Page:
Researchers at Tampere University have developed new biocarbon-based materials that are carbon negative and sustainable. The research is part of the HYGCEL – Hydrogen and Carbon Value Chains in Green Electrification project that promotes the use of sustainably produced hydrogen and carbon as part of the energy system, as a raw material for industry and as a fuel for green transport.
The researchers want to enhance carbon capture by specifically sequestering carbon into a solid form in which carbon is stored for decades. Carbon capture and storage (CCS) directly from emission sources, such as from pipes in factories or energy plants, uses up to four times less energy than direct air capture (DAC). A carbon sink based on solid carbon products is significantly more efficient than, for example, refining into a fuel.
The production of solid carbon products can be seen in the latest research results. The researchers succeeded in developing a device that can be carbon-negative to produce a layered carbon structure, so-called carbon nano-onions, as well as carbon nanotubes and oxygen by the electrolysis of carbon dioxide. The materials were produced with renewable solar and wind energy.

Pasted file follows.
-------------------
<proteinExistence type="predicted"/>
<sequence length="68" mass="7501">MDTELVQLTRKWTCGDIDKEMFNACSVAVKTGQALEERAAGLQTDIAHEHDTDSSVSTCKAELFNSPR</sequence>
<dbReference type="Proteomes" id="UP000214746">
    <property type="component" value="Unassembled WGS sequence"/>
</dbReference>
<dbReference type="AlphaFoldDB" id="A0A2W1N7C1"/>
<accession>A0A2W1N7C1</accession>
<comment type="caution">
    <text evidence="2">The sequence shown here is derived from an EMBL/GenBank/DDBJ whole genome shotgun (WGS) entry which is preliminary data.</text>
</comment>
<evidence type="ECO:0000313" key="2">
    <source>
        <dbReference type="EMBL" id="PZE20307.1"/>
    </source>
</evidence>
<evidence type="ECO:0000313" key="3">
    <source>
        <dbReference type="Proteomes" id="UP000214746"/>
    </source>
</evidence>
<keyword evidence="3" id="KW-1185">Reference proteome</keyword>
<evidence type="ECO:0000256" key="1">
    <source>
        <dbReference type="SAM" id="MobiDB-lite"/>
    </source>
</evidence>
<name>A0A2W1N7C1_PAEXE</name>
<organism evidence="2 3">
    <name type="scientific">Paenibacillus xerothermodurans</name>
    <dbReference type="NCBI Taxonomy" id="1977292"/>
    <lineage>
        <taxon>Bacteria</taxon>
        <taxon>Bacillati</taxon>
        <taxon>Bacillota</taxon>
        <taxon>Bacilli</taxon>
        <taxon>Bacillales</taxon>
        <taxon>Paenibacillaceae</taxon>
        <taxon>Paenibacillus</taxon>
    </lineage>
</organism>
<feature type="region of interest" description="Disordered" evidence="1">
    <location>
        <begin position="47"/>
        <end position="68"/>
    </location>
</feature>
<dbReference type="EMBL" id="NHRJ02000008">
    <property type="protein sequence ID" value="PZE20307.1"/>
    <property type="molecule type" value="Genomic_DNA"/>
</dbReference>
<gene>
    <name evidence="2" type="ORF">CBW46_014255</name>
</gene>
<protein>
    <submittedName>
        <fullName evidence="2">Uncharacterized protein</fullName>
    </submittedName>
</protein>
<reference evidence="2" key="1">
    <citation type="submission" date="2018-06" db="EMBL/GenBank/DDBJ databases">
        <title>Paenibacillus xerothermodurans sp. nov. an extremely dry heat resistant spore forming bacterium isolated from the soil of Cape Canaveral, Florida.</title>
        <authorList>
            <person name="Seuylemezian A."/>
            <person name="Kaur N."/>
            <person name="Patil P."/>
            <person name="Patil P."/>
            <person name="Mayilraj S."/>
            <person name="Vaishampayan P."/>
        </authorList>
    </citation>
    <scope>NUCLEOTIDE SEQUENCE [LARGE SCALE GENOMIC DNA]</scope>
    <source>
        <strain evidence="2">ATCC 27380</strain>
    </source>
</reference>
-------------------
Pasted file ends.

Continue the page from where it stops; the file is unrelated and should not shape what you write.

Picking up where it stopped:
A key research result is also the discovery of process parts that can withstand process conditions. They make it possible to move towards industrial application. In fact, the process is scaled to a larger size with continuous test equipment.
The scale available to offset emissions is huge. Calculations show that if all CO2 emissions from domestic pulp and heat production were recovered, Finland’s total emissions, i.e., approximately 40 million tonnes of carbon dioxide, could be compensated.
The HYGCEL public research project is funded by Business Finland, led by LUT University, together with Tampere University and University of Eastern Finland and coordinated by CLIC Innovation Oy. The co-innovation project also has active collaborations with various private companies.